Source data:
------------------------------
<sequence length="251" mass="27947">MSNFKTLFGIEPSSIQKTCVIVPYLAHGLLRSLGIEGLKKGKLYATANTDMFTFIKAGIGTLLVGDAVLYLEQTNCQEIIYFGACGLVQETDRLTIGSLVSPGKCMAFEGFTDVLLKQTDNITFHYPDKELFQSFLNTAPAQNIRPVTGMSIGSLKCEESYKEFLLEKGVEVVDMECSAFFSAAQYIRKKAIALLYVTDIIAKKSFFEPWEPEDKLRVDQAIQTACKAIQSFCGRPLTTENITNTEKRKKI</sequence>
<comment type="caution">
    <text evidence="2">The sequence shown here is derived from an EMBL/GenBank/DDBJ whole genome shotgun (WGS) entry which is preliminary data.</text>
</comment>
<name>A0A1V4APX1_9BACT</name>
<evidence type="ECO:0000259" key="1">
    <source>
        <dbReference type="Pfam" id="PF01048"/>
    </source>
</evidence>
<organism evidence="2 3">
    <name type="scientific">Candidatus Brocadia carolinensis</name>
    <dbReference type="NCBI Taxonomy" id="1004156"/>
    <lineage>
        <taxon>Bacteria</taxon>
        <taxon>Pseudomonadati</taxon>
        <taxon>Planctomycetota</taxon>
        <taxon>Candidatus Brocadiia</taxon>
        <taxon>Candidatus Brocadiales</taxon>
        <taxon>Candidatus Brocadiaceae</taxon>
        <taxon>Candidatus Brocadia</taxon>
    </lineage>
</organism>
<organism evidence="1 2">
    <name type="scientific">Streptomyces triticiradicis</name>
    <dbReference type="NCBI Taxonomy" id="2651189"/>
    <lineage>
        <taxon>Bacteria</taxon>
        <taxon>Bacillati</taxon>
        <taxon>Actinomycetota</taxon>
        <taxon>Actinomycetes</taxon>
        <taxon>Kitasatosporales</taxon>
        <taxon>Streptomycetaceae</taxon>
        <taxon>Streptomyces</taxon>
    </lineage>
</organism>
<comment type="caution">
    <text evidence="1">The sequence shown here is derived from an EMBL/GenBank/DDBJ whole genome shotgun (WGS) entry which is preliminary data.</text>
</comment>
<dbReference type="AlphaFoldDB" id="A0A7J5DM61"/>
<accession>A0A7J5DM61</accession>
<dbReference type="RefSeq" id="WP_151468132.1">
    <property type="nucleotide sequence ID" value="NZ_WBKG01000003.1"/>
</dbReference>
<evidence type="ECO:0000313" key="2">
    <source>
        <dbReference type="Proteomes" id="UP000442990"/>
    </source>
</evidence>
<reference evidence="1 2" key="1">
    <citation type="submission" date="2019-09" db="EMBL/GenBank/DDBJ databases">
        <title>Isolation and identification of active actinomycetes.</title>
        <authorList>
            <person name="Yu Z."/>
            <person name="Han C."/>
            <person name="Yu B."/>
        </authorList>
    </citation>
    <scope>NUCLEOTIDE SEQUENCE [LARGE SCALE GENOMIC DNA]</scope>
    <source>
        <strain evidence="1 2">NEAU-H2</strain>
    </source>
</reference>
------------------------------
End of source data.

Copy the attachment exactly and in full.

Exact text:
<sequence length="251" mass="27947">MSNFKTLFGIEPSSIQKTCVIVPYLAHGLLRSLGIEGLKKGKLYATANTDMFTFIKAGIGTLLVGDAVLYLEQTNCQEIIYFGACGLVQETDRLTIGSLVSPGKCMAFEGFTDVLLKQTDNITFHYPDKELFQSFLNTAPAQNIRPVTGMSIGSLKCEESYKEFLLEKGVEVVDMECSAFFSAAQYIRKKAIALLYVTDIIAKKSFFEPWEPEDKLRVDQAIQTACKAIQSFCGRPLTTENITNTEKRKKI</sequence>
<comment type="caution">
    <text evidence="2">The sequence shown here is derived from an EMBL/GenBank/DDBJ whole genome shotgun (WGS) entry which is preliminary data.</text>
</comment>
<name>A0A1V4APX1_9BACT</name>
<evidence type="ECO:0000259" key="1">
    <source>
        <dbReference type="Pfam" id="PF01048"/>
    </source>
</evidence>
<organism evidence="2 3">
    <name type="scientific">Candidatus Brocadia carolinensis</name>
    <dbReference type="NCBI Taxonomy" id="1004156"/>
    <lineage>
        <taxon>Bacteria</taxon>
        <taxon>Pseudomonadati</taxon>
        <taxon>Planctomycetota</taxon>
        <taxon>Candidatus Brocadiia</taxon>
        <taxon>Candidatus Brocadiales</taxon>
        <taxon>Candidatus Brocadiaceae</taxon>
        <taxon>Candidatus Brocadia</taxon>
    </lineage>
</organism>
<organism evidence="1 2">
    <name type="scientific">Streptomyces triticiradicis</name>
    <dbReference type="NCBI Taxonomy" id="2651189"/>
    <lineage>
        <taxon>Bacteria</taxon>
        <taxon>Bacillati</taxon>
        <taxon>Actinomycetota</taxon>
        <taxon>Actinomycetes</taxon>
        <taxon>Kitasatosporales</taxon>
        <taxon>Streptomycetaceae</taxon>
        <taxon>Streptomyces</taxon>
    </lineage>
</organism>
<comment type="caution">
    <text evidence="1">The sequence shown here is derived from an EMBL/GenBank/DDBJ whole genome shotgun (WGS) entry which is preliminary data.</text>
</comment>
<dbReference type="AlphaFoldDB" id="A0A7J5DM61"/>
<accession>A0A7J5DM61</accession>
<dbReference type="RefSeq" id="WP_151468132.1">
    <property type="nucleotide sequence ID" value="NZ_WBKG01000003.1"/>
</dbReference>
<evidence type="ECO:0000313" key="2">
    <source>
        <dbReference type="Proteomes" id="UP000442990"/>
    </source>
</evidence>
<reference evidence="1 2" key="1">
    <citation type="submission" date="2019-09" db="EMBL/GenBank/DDBJ databases">
        <title>Isolation and identification of active actinomycetes.</title>
        <authorList>
            <person name="Yu Z."/>
            <person name="Han C."/>
            <person name="Yu B."/>
        </authorList>
    </citation>
    <scope>NUCLEOTIDE SEQUENCE [LARGE SCALE GENOMIC DNA]</scope>
    <source>
        <strain evidence="1 2">NEAU-H2</strain>
    </source>
</reference>